JAKARTA, March 11 (Reuters): A New Zealand pilot being held hostage by separatists in Indonesia's Papua region has appeared in videos calling for the United Nations to mediate in the conflict in the resource-rich region.
Pilot Phillip Mehrtens, who works for the domestic Susi Air service, was abducted by the armed wing of Free Papua Movement (OPM) last month after landing at an airstrip in Nduga district.
"OPM requests the United Nations to mediate between Papua and Indonesia to work towards Papuan independence," Mehrtens said in one of three videos, echoing an earlier statement in which he said he would only be released if Papua became independent.
Reuters could not independently verify where and when the videos were taken. OPM spokesperson Sebby Sambom said they were shot on March 6.
Papua has seen a separatist insurgency since the region, which was once governed by the Netherlands, was brought under Indonesian control following a U.N.-supervised vote in 1969 that critics say was flawed.
Foreigners have rarely been abducted in the region, but the conflict has escalated since 2018, with rebels mounting deadlier and more frequent attacks.
J.O. Sembiring, an Indonesian military commander in Papua, told reporters on Friday the footage was "propaganda" and authorities were continuing to search for Mehrtens.
When asked about the OPM's call for U.N. mediation, he said, there is "no negotiation with terrorists by the state".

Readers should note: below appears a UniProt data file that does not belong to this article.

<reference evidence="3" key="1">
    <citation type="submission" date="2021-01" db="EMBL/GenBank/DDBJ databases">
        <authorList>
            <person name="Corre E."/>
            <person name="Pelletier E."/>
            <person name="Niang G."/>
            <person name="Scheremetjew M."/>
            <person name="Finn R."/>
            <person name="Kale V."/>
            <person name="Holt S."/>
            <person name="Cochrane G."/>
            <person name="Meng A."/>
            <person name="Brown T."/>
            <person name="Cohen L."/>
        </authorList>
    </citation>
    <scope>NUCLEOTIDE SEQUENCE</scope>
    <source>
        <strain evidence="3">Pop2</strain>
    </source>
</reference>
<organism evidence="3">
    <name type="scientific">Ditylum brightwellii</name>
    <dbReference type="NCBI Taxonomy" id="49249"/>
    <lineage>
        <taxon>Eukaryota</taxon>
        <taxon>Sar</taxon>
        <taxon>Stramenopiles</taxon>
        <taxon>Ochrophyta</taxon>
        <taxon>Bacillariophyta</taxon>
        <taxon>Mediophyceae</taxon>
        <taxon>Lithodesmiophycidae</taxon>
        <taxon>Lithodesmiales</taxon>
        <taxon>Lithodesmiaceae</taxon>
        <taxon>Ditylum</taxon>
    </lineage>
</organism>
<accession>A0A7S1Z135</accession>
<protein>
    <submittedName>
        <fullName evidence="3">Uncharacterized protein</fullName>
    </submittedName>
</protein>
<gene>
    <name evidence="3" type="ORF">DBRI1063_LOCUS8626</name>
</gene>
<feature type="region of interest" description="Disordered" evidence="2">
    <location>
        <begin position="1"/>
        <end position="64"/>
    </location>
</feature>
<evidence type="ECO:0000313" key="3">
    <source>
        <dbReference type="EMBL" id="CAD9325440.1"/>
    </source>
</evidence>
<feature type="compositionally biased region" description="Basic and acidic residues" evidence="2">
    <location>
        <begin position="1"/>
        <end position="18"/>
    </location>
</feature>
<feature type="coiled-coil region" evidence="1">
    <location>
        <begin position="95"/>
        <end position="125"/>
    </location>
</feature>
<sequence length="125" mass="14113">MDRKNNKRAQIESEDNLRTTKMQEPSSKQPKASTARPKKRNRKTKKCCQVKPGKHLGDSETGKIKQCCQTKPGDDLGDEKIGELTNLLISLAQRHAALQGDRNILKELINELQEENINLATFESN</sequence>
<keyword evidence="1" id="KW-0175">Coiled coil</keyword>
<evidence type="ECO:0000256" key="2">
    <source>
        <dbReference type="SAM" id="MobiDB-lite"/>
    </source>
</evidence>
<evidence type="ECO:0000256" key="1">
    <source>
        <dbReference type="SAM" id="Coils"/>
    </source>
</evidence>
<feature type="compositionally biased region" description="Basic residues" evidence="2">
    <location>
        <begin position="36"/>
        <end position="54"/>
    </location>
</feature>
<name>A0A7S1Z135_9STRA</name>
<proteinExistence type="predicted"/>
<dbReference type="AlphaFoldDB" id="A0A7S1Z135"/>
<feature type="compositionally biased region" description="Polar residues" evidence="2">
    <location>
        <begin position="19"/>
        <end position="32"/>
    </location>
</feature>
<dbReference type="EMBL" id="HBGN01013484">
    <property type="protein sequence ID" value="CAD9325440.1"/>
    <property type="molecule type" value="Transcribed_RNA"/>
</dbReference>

Officials have sought to use dialogue to secure Mehrtens' release, saying a "law enforcement operation" would be the last resort.
In one video, Mehrtens read out a statement while sitting in a jungle clearing and surrounded by a group of men, some with guns and one with a bow. Wearing a blue jacket, beige trousers and a camouflage hat, Mehrtens said he had been instructed to read the statement.
"No foreign pilots are permitted to work and fly in Papua until Papua is independent," he said.
In another, a separatist called on New Zealand, Australia, the United States, Britain, France, China, and Russia to halt military cooperation with Indonesia.
Mehrtens also asked that any salary he was owed be given to his family for food and bills.
"Try not to worry about me. I am being taken care of as well as can be expected given the situation," he said in a video, adding he was getting enough food and water, warm clothes and medicine.
"Hopefully we can be together soon," he said. (Reporting by Ananda Teresia and Angie Teo; Editing by Ed Davies, Robert Birsel, Kanupriya Kapoor)